If the ship carries the fuel, it means that the energy spent for acceleration needs to be used not only accelerating the payload, but also to accelerate the fuel mass that you are carrying with you! This leads to something called the rocket equation, which relates the density energy of your fuel, the ratio between the mass of the fuel and the payload, and the final velocity that you can achieve

The resulting analysis of the rocket equation shows that for fuels like hydrogen chemical combustion with oxygen (which is the most efficient chemical fuel we have) we are really bounded around the 300 sec (this is an unit called ISP, which measures how efficient is your fuel to produce kinetic energy)

If you consider other fuels, like nuclear fission reactions, or nuclear fusion, you can get more interesting efficiencies. For instance, the Daedalus project, developed on the seventies, proposed a interstellar starship to reach 5 light years in a trip of 80 years using fusion pellets as the fuel.

Beyond that, Eugene Sanger studied using antimatter-matter reactions to propel a spaceship. Such fuel would be theoretically the most efficient fuel physically possible in our universe, since the resulting reaction converts the full mass-energy of the particles in radiation (according to the formula $E=m c^2$), this has not been deemed practical in the foreeseeable future, because creating anti-matter fuel is inefficient and expensive, but more importantly, because it is extremely non-trivial to store the fuel safely inside a physical container, in such a way that can be used to propel a rocket ship.


EDIT: Even if spaceship accelerates for ever, it's velocity with respect to other objects will never exceed light speed $c$. Proof is given below.

Let us consider the following problem:

The spaceship starts at time $t=0$ from Earth and is moving with constant acceleration $w$ in it's rest frame. Find the distance of the spaceship from Earth in the Earth's reference frame.

This is a well known problem from special relativity theory. The answer is as following:

$x=\frac{c^2}{w}(\sqrt{1+\frac{w^2t^2}{c^2}}-1)$. Here $x$ is a distance from Earth.

The chart below illustrates the dependence of distance from time (blue line):

enter image description here

If $wt<<c$ we obtain classical formulas: $v=wt$ and $x=\frac{wt^2}{2}$.

if $wt→∞$ the velocity of spaceship tends to $c$.

You can also see the red line on the chart. This is to demonstrate that after time $t=\frac{c}{w}$ even the laser beam sent from Earth would not be able to catch up with the spaceship.


Although these are good answers on why man-made ships will hardly ever perform as a eternal or even long-term acceleration platforms, I don't think OP's was aiming at the technological breakdown of why this is so hard to achieve, so here's my view: basically, with suitable assumptions, you can accelerate forever. Take perfectly empty space, a perfect engine, turn off CMB and you're good for never-ending acceleration. But ... I think that problem that people look at relativistic problems bottom-up. Second Newton law holds at any speed. If you make two additional assumptions, that is that speed is low enough and that you are dealing with constant masses, only then you get known relation between force and acceleration F = ma. But in situation I think you are having on your mind, this is not so - flying such spaceship, you can have constant force pushing the ship with constant uptake of momentum that translates in always accelerating motion that's diminishing in the way that speed of the ship is approaching the speed of light, but in no finite time gets there. So, you can push the throttle as hard as you can withstand being pressed against your driving seat. But since link between force and acceleration breaks on high speeds, you can get your never-ending acceleration, but in ever smaller amounts.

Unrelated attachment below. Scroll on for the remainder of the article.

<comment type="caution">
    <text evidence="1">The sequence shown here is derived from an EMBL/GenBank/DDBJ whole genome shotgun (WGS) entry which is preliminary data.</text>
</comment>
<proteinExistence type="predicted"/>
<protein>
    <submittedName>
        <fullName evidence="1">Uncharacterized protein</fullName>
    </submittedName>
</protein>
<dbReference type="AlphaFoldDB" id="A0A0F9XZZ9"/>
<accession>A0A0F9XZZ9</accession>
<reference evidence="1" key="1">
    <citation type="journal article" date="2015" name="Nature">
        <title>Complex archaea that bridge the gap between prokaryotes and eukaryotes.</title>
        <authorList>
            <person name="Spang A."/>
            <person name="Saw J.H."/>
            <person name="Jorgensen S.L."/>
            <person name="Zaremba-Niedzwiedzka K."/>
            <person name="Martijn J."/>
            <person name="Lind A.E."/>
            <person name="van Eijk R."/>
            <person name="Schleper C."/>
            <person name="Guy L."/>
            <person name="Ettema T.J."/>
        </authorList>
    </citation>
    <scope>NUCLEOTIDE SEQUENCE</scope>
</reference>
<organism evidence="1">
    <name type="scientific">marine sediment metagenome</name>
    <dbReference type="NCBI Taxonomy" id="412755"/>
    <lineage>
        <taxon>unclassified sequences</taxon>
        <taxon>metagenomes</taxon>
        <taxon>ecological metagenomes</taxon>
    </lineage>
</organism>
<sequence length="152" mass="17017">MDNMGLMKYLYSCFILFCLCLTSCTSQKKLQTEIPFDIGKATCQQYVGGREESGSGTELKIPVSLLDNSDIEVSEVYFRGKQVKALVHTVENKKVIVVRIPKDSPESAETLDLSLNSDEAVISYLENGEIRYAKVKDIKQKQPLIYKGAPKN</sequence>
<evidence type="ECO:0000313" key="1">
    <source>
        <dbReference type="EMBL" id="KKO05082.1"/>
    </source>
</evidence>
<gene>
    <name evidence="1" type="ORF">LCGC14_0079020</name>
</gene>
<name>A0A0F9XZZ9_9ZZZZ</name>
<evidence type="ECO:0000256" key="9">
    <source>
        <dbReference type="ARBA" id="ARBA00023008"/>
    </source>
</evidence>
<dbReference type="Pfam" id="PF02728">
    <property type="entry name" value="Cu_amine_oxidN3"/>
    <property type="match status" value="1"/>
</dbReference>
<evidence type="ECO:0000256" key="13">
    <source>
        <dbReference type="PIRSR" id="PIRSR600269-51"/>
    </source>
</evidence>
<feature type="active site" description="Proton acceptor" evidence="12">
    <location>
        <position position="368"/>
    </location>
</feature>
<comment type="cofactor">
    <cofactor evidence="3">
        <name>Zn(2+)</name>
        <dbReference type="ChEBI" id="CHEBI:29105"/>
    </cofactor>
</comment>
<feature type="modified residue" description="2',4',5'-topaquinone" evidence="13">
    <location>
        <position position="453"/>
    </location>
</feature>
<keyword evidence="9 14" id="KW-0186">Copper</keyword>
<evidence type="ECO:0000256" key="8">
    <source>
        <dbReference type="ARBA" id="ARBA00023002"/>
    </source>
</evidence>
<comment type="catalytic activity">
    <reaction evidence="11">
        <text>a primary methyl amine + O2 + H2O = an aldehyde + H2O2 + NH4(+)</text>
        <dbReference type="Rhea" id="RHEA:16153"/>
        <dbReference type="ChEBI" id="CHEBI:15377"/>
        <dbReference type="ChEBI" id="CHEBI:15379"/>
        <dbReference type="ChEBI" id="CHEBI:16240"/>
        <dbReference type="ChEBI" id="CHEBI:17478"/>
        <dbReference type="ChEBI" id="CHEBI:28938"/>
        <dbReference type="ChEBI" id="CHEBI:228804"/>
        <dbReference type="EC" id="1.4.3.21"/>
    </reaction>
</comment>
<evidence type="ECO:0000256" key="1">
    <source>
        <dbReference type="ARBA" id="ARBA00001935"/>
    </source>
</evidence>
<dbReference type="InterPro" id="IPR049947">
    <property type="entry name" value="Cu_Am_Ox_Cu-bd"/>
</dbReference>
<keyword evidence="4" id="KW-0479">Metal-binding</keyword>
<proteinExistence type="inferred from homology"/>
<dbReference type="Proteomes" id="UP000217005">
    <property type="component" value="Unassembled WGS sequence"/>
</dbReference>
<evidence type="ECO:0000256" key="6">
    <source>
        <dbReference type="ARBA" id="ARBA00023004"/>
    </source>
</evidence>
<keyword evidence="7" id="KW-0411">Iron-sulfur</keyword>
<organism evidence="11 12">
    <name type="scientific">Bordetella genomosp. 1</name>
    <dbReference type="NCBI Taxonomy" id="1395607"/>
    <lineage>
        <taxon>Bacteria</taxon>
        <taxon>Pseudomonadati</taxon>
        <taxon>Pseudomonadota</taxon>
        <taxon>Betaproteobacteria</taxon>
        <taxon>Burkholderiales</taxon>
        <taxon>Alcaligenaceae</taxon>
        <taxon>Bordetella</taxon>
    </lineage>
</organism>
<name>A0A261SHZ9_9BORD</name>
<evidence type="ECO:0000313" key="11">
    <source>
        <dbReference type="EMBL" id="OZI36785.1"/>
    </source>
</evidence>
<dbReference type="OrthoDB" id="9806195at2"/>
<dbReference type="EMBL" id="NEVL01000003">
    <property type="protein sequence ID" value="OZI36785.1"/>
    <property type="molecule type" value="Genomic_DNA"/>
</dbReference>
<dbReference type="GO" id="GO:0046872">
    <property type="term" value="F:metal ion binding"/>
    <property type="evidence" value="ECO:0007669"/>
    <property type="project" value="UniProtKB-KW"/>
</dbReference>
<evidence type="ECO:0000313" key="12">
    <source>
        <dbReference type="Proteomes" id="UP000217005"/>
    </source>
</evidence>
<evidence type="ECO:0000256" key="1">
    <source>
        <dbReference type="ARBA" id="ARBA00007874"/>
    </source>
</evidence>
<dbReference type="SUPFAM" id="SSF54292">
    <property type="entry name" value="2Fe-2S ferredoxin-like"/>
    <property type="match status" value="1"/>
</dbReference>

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    $\begingroup$ So long answer and nothing concerning the broken link. At any time, as relativity tells us, the pilot feels its pretty constant mass and acceleration. No link is broken. $\endgroup$
    – Val
    Dec 30, 2012 at 14:56
  • $\begingroup$ Relative to what? Your answer implies an absolute frame, and nothing can move though such absolute frame more than absolutely the speed of light. That is wrong. $\endgroup$
    – doug65536
    Sep 17, 2021 at 7:42

An external force is required to accelerate an object anywhere in the universe.however ,a body which is given an initial acceleration continues to travel with uniform velocity after withdrawal of force in the space unless it happens to come across a heavenly body or enter a gravitational field.for example earth attracts or Accelerates an object with its gravitational FORCE.

  • $\begingroup$ There is no such thing as gravitational force. Gravity bends space. Satellites in space are all travelling in a straight line. The space is bent. What do you think an accelerometer reading says in orbit? $\endgroup$
    – doug65536
    Sep 17, 2021 at 7:25
  • $\begingroup$ doug65536 Gravity is still a force... $\endgroup$
    – MushyPeas
    Jan 9, 2022 at 14:44